Crypto-Currencies: New Money
Bitcoin, its imitators and the risk of a crypto-bubble.
It is hard to predict when bubbles will pop, in particular when they are nested within each other.
It helps to keep this image in mind when considering one of the biggest surges in asset values of recent years: the market value of all the world's crypto-currencies has trebled since the beginning of the year, and is now worth more than $60bn.
Bitcoin is the best known of these currencies, especially after hackers this month instructed victims to pay ransoms in the anonymous digital cash in order to get their computer files decrypted.
Not that many bitcoins exist: there are about 16.3m of them, with only 1,800 new ones minted every day.
But growing demand has pushed bitcoin's price to a record recent high of about $1,830, up from $450 a year ago.
Earlier this year some of the biggest exchanges, such as Bitfinex, experienced problems with their correspondent banks and were unable to pay out real-world currencies to account-holders.
To get their money out, they had to buy bitcoin and exchange them elsewhere.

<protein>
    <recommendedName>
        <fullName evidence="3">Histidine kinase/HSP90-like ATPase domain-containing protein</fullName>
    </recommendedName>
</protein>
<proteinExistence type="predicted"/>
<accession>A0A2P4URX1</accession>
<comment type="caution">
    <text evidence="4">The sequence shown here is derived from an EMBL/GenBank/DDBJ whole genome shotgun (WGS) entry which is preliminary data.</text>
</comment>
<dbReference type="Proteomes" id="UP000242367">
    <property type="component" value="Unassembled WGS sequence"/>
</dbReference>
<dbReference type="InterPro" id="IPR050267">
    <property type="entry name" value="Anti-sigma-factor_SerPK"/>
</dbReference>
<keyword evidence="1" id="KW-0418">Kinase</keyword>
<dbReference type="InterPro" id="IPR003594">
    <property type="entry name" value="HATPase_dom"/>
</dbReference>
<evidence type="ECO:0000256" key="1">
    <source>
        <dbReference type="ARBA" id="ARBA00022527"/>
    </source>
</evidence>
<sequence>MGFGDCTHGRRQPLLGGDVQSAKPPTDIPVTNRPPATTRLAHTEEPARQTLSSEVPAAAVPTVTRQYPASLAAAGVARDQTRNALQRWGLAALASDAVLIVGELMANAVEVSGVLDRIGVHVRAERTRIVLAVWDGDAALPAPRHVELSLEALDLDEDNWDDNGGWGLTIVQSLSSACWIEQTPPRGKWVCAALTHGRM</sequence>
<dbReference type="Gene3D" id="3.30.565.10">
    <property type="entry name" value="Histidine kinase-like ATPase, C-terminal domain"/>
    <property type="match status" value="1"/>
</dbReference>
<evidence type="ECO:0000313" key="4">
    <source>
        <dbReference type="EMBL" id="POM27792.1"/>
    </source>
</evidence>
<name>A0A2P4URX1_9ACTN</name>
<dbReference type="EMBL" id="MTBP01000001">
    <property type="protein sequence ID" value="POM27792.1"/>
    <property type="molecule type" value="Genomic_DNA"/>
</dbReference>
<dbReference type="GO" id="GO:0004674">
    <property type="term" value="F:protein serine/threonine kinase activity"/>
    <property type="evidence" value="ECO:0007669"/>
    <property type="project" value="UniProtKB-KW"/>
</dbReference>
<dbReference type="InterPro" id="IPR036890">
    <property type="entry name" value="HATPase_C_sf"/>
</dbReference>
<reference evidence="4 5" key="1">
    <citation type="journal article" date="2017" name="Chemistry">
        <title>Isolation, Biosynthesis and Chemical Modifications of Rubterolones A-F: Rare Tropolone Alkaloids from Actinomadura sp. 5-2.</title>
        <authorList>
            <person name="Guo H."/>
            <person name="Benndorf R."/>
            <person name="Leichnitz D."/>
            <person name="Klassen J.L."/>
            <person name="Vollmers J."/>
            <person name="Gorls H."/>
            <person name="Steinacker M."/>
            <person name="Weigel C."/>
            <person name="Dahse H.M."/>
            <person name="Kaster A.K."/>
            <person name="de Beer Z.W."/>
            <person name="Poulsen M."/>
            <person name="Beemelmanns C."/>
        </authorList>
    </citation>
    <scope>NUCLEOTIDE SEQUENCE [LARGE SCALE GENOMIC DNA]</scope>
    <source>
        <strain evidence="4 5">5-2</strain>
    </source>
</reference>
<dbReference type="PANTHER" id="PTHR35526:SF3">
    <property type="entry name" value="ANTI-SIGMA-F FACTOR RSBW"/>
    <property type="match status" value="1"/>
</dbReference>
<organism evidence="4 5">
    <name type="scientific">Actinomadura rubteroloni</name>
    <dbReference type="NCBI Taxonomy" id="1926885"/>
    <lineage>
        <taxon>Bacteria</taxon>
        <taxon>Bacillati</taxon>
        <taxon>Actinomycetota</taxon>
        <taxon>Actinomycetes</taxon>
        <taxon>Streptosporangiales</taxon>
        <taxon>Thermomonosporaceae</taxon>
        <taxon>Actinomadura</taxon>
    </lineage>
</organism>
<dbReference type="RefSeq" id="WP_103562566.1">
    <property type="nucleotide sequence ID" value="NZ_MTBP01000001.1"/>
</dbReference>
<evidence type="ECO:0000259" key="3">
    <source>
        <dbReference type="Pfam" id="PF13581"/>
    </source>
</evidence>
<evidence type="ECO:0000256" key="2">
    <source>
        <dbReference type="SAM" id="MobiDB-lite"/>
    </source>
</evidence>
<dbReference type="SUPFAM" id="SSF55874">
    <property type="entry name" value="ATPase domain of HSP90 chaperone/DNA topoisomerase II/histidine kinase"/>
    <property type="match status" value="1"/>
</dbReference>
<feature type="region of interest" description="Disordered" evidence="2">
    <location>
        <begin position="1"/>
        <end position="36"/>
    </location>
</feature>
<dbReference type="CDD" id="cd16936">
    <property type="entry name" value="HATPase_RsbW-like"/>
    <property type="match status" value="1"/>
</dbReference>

Yet the market is becoming more mature: institutional investors, from family offices to hedge funds, have become more comfortable with crypto-currencies, says Mike Komaransky of Cumberland Mining, which arranges over-the-counter trades.
Other factors driving demand include fluctuations of China's yuan, the French elections and, in a small way, the ransomware attack (when The Economist went to press, only about $80,000 had been sent to the bitcoin accounts held by the hackers).
Counter-intuitively, bitcoin's biggest weakness—the system's limited capacity—has also increased demand for crypto-currencies.
Its developers have argued for years about how to expand the system, which can only handle seven transactions per second, compared with thousands on conventional payment services.